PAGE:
Friday, May 6, 2011

Puss ‘n’ Roots

Many years ago I had a house full of cats (more than two that I have now) and houseplants – simultaneously. To say that is was an ‘interesting experience’ would be an understatement. My cats were fascinated by the houseplants to a point of obsession. However, I did not appreciate the amount of attention they bestowed upon them – from chewing the leaves, to scattering the soil around the pot, to digging in the pot to prepare the space as a litter box.

My cats were too lazy to go to their litter boxes because there were so many large plants around that made it much more convenient for them. What a mess that was. It took me a few days of hard work - not to mention the amount of gagging caused by revulsion - to undo the damage. But, thankfully, the plants survived the vile attack.

It’s not that my cats were not scolded or disciplined. They were. And it’s not that I didn’t try different techniques to deter them. I did. But they were unwavering rebels. They knew how upset it made me when they used the plants for litter boxes and recreational toys. But they still continued that ravaging, again and again, scurrying away with a mischievous – and satisfied – look when caught in the act. They were determined to break and challenge the rules, to assert their individuality, to remind me that I was not their boss, but their equal. There were even a few unpleasant incidences when my delinquent cats chose to stare me down rather than run away when caught red-handed in one of their ‘unruly’ adventures. With four stubborn adult cats – and a few kittens now and again – my home became quite dysfunctional, quickly.

In fact, as I look back now, my furry menaces did all the things I didn’t want them to do – jumping on kitchen counters, climbing screen doors, pulling at sheer curtains, shredding bed comforters, dragging claws through chair seats, ripping couches, shredding packages of food and so on. Sometimes they would try to behave – fake restraint - while I was there, only to be caught in the act when I returned home from work or an outing. The minute I stepped inside the house I could hear the ‘thud’ of a cat as it landed on the kitchen floor after jumping off the forbidden counter. She knew she shouldn’t be on there but she did it anyway. She did it to let me know that she could if she chose to. She did it to remind me that she would do damn well whatever she pleased whenever she pleased. Stubborn? As cats usually are. Defiant? Always.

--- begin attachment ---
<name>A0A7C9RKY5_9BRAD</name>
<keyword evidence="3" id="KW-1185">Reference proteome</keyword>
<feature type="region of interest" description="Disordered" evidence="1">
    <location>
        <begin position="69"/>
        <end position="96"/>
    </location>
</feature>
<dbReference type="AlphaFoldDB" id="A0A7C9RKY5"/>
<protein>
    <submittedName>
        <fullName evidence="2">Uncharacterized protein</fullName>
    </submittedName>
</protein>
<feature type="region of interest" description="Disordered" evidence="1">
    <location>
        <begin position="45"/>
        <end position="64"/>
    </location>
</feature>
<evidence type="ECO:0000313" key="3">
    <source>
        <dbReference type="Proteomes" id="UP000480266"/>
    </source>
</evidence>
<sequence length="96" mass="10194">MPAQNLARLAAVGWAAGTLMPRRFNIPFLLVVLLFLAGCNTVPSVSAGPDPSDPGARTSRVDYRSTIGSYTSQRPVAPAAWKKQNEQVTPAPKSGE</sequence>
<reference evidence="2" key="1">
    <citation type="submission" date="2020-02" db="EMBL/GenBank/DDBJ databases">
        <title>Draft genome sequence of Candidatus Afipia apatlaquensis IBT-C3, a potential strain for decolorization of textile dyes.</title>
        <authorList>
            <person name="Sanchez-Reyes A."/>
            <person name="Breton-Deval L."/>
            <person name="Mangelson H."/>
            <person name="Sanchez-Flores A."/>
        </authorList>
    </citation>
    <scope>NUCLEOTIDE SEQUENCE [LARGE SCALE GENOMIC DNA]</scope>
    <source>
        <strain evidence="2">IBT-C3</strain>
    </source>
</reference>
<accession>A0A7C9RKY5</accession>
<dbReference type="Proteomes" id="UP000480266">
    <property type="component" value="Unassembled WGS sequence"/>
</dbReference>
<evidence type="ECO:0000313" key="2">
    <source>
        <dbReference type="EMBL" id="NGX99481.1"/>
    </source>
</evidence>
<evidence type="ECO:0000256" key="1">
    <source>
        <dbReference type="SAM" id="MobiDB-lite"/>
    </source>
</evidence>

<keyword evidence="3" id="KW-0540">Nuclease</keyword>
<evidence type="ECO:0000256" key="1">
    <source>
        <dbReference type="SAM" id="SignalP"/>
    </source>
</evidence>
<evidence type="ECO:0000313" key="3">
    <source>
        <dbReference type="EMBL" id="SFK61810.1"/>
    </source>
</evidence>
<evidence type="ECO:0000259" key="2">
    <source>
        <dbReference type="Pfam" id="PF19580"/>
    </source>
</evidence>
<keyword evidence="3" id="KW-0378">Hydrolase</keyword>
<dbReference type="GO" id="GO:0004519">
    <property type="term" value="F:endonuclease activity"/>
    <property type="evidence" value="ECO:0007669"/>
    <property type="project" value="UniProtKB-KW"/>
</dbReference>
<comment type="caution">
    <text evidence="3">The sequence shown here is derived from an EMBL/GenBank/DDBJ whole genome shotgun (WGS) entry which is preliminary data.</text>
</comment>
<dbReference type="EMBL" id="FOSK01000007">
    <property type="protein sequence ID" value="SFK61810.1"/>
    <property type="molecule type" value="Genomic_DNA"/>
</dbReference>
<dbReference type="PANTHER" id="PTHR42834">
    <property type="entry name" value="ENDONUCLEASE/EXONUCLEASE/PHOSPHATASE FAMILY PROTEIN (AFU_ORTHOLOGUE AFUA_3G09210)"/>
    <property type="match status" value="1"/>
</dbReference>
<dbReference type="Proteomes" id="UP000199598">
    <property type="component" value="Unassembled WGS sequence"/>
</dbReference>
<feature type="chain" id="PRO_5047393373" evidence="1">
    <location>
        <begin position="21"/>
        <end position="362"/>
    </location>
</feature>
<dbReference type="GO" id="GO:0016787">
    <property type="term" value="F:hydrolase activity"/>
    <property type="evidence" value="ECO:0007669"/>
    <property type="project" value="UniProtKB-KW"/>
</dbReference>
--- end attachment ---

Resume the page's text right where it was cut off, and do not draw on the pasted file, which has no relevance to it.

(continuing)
It’s without a doubt that my cats were more dangerous for the plants than the plants were for them. I did buy them kits of grass and it held them over for awhile. Eventually they’d grow tired of that and return to my potted foliage for their amusement. They chomped on parts of the plants, slapped leaves with their furry paws and dragged their claws through them, shredding the healthiest of foliage. Smaller plants were toppled over and larger plants were dug up for fun or for use as a litter box. Occasionally a leaf or two was ripped away from the plant and the ‘cat and leaf’ sporting event would begin. The paw-slapping of the leaf, as if it was a hockey puck, up and down the hallway, all over the house, and in and out of rooms, went on for the longest time. Sometimes the other cats would join the perpetrator and they’d get a whole game going. It was a favourite pastime for my furry gang - until they got caught. Even then there was resistance. How dare I interrupt!